Giant Particle Detector Repair Making Progress at CERN (Video)
Muons are charged particles 200 times heavier than electrons. Because muons can pass through several metres of matter without interacting, they are not stopped by any of the calorimeters on CMS. So chambers to detect muons are placed at the very edge of the detector, where muons are the only particles likely to register a signal.
The CMS detector is built around a huge solenoid magnet. This takes the form of a cylindrical coil of superconducting cable that generates a field of 4 tesla, about 100,000 times the magnetic field of the Earth. The field is confined by a steel "yoke" that forms the bulk of the detector's 12,500-tonne weight.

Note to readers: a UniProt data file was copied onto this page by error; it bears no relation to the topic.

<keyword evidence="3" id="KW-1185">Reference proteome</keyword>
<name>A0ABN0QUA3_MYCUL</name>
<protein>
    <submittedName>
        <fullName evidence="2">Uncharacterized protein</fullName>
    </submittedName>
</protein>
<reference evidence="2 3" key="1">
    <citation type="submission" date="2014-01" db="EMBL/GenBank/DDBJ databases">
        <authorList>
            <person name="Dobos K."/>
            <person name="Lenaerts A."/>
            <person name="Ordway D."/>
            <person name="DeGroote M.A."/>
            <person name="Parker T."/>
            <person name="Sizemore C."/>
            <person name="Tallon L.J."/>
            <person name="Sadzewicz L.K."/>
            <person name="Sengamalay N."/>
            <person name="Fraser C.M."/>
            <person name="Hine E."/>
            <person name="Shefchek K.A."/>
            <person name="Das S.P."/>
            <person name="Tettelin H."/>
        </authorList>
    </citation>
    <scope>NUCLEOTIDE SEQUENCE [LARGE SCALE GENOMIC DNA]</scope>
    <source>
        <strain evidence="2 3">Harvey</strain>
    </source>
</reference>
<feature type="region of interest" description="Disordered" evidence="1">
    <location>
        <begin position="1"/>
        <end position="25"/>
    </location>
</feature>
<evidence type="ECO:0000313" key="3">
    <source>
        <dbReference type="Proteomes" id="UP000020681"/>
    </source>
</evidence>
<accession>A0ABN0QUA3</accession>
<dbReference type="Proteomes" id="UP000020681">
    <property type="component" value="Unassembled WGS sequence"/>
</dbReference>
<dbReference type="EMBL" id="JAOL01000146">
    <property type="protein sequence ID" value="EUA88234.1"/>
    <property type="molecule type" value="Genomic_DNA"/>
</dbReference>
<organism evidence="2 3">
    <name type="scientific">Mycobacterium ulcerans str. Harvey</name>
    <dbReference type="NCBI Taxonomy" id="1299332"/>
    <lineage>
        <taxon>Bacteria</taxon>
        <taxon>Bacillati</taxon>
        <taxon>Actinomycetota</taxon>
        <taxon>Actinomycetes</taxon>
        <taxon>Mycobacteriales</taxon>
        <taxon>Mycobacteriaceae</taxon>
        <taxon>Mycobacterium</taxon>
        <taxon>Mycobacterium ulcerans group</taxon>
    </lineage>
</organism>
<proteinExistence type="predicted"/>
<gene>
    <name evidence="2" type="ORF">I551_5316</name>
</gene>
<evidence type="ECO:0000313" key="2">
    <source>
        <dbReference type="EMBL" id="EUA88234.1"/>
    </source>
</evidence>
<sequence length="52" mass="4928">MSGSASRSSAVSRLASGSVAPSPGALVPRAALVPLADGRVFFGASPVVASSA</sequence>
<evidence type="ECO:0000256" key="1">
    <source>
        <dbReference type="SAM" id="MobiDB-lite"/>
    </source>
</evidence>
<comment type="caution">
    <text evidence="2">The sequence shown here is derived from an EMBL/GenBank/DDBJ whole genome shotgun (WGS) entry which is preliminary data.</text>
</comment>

Drift tubes consist of a wire stretched along a tube filled with gas. When a muon or any charged particle passes through the tube it knocks electrons from the atoms in the gas. These follow the electric field ending up at the positively charged wire, registering a signal.
Resistive plate chambers consist of two parallel plates - an anode and a cathode - separated by a volume of gas. As in the drift tubes, muons passing through the chamber knock electrons out of the atoms. These electrons hit other atoms causing an avalanche of electrons that is picked up by external metallic strips after a small but precise time delay. The pattern of hit strips gives a quick measure of a muon's momentum, which is used to make immediate decisions about whether the data are worth keeping.
The package seen in the video was extracted from its original position and brought to the ground on 19 August 2013 to fix a high-voltage problem present in the drift tube chamber since 2009. The chamber was reinstalled on 21 August 2013 after performing repairs and quality checks. -- CERN